We need to teach our children that they are to be HEROES!   As a society we need to support people who are “whistleblowers” instead of condoning companies and even school districts to lead with a culture of “don’t question, just do – because those that question will lose their jobs.”  People should not be punished or condemned because they followed the directions of an authority figure especially if they have power and control of their paycheck until we live in a society that values independence and respects people who question the actions of authority figures. 

We must also teach our children know they have a voice and to ask those in authority “why” they are being asked to do something.  We need to help empower children say “no” if they do not feel something is right.  We need to make these changes so our world can be better! Watch the next video and see what it would be like if people felt empowered to stand up to authority! 

Finally, here’s one of my heroes, Phil Zimbardo discussing The Psychology of Evil in a 20 minute TED talk.  Watch this, learn from it, and put into practice the suggestions he has near the end of his talk. 

Friday, May 19, 2017

Stop the shaming: why ceremonies and graduations need to change

It is that time of year again & I am sharing this post because it is vital for these ceremonies to change!  I know some are worse than others.  It was originally written & published years ago after sitting for over 3 hours at my son's 8th grade graduation where only a very select group of students were praised. Sadly, it still holds true today.  Thanks so much for taking time to read this - if there are any grammar errors please forgive them (editing is not my strength).
The end of the school year brings with it many award ceremonies and graduations.  As an inclusionist, I am not fond of these event!!  Many (although not all) of these events are designed to exclude and shame students into what our society considers acceptable behaviors and standards of success.  True, students who achieve should be rewarded and acknowledged; heck, almost all students want to be acknowledged.  I think all students who attend the ceremony should receive an award.  This does NOT mean I believe we should give all students an award, what it means is that only those students who are receiving awards should be required to attend the ceremony.    Students who are subjected to sit through a 1-3 hour long awards ceremony or graduation and not receive one accolade are not being motivated to become a better student or athlete.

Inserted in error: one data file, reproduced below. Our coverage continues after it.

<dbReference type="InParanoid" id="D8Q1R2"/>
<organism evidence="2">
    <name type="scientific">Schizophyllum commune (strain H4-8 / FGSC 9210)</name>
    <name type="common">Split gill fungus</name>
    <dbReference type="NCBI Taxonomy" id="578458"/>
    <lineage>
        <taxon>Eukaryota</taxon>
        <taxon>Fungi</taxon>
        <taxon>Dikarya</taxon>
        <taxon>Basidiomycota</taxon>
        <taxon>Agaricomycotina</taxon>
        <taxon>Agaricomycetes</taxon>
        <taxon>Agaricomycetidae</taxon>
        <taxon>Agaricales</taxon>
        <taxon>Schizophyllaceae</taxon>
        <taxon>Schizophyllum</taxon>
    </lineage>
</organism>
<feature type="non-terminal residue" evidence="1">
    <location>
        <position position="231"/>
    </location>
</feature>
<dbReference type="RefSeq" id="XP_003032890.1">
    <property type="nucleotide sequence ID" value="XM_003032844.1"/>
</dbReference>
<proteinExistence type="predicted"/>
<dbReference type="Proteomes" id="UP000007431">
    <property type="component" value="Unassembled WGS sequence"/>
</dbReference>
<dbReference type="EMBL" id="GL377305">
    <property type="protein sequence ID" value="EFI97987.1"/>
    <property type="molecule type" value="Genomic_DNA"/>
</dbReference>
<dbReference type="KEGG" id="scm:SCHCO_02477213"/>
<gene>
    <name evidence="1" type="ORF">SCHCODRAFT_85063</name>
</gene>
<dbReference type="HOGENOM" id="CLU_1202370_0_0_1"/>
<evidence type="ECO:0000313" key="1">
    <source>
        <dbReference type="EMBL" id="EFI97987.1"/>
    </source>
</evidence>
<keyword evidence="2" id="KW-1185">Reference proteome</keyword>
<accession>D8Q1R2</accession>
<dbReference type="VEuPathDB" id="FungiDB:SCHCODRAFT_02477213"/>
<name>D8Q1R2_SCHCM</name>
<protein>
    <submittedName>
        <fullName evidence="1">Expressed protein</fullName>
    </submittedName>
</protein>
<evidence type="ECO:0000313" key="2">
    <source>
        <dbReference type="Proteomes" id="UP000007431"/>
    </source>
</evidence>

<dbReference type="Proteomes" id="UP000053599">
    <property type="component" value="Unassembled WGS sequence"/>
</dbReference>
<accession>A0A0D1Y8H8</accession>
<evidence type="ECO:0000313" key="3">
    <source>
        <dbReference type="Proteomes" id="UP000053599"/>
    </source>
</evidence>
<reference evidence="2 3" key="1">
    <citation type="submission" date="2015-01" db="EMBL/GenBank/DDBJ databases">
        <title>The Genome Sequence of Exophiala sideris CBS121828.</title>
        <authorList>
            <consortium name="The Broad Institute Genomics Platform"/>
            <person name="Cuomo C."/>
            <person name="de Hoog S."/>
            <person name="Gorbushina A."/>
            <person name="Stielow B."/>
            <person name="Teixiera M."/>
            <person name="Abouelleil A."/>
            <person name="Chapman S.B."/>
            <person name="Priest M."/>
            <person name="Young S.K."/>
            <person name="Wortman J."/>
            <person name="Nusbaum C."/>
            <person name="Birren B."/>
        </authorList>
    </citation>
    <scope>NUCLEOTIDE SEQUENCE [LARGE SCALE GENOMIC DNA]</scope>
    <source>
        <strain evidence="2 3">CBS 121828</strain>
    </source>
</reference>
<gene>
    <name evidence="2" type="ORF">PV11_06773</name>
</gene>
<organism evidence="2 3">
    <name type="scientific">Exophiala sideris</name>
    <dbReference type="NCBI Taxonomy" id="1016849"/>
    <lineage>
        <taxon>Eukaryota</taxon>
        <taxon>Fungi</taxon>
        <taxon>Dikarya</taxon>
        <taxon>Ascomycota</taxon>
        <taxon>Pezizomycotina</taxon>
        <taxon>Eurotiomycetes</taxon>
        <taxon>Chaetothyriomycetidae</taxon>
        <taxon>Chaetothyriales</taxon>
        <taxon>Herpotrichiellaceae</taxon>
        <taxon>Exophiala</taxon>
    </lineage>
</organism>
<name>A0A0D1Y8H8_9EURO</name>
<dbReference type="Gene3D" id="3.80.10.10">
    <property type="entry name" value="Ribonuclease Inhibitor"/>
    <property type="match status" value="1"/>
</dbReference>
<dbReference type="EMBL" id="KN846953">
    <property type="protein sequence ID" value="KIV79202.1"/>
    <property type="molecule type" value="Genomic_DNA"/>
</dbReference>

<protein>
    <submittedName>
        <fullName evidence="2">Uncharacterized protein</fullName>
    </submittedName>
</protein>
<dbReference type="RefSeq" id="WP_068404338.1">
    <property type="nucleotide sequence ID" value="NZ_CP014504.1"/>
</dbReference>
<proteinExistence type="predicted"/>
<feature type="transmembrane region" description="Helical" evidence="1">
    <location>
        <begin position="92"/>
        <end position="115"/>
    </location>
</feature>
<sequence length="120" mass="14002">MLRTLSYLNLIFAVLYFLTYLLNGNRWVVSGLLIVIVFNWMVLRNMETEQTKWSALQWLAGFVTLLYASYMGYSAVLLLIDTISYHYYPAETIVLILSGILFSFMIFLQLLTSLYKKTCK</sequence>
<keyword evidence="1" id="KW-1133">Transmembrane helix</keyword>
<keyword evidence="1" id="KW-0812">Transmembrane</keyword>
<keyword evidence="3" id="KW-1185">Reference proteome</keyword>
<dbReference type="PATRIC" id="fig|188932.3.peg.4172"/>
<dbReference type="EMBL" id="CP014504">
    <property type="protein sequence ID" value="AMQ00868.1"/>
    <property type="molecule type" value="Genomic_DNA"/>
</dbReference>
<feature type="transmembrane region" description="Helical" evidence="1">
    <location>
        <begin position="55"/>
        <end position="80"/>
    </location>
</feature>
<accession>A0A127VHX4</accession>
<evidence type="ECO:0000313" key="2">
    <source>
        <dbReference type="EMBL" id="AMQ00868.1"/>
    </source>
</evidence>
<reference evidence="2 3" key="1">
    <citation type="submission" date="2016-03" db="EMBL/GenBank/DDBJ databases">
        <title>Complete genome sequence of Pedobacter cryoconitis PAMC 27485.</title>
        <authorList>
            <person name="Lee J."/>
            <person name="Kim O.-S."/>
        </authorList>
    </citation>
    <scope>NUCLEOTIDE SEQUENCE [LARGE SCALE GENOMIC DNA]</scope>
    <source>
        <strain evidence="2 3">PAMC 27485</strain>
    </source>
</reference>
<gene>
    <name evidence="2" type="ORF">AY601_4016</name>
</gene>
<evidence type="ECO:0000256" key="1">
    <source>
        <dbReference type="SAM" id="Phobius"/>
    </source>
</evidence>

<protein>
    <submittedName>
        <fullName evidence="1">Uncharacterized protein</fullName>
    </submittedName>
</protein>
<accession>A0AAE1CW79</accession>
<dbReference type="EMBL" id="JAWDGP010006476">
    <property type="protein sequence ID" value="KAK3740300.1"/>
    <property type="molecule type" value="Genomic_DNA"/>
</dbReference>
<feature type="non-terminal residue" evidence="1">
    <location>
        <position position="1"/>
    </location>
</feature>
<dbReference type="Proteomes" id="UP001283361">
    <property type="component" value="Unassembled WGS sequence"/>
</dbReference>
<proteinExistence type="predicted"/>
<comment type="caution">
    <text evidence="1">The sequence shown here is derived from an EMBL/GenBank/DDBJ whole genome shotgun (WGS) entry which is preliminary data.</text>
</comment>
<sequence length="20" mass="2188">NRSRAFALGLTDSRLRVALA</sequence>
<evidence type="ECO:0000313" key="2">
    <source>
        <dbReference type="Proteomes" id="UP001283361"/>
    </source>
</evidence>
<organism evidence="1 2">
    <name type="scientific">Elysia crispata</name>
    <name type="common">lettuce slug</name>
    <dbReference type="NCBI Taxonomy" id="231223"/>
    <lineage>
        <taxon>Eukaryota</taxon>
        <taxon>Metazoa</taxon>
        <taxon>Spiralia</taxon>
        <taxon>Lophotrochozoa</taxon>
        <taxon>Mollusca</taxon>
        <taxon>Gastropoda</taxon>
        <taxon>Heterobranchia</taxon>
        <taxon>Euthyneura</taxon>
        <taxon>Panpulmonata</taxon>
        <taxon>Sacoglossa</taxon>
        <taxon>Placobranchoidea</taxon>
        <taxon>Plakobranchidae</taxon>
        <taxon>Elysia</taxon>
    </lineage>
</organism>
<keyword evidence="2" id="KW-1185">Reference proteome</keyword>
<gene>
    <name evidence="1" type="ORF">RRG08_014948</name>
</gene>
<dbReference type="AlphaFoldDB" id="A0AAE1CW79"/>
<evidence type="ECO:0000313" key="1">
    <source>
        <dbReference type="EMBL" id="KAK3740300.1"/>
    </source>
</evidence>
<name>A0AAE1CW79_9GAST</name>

Often a reason given as to why students should be acknowledged for their hard work and effort in front of their nonperforming peers is because this motivates students to work harder.   Really?  Students getting good grades, high test scores, or achieving athletic success are not necessarily the ones putting forth the most effort.   We are doing our students a disservice by only shining a light on achievements and failing to embrace diversity. 

Schools often report they are sensitive to diversity yet they only mean race, gender, and ethnicity.  What about the diversity of learning?   Some students will work exceptionally hard and only earn C’s while for other students learning is easy, therefore they earn A’s.  Yes, the “C” student could have all A’s too but it is up to the teachers to educate this student appropriately (this is their educational right – to receive a free and appropriate education).  I heard a teacher recently state in her speech about the academic award recipient; “she is so easy to teach... students like her are the reason why people get into teaching.”   My heart sank, of course, this student is easy to teach. This student doesn’t have a learning disability causing struggles with reading, math, or writing.   The message was loud and clear, teachers don’t get into teaching to have challenging students they get into it so they can reap the rewards of a student who excels easily.  Okay, to be fair, that may not have been the speakers intended message but it sure could be interpreted that way.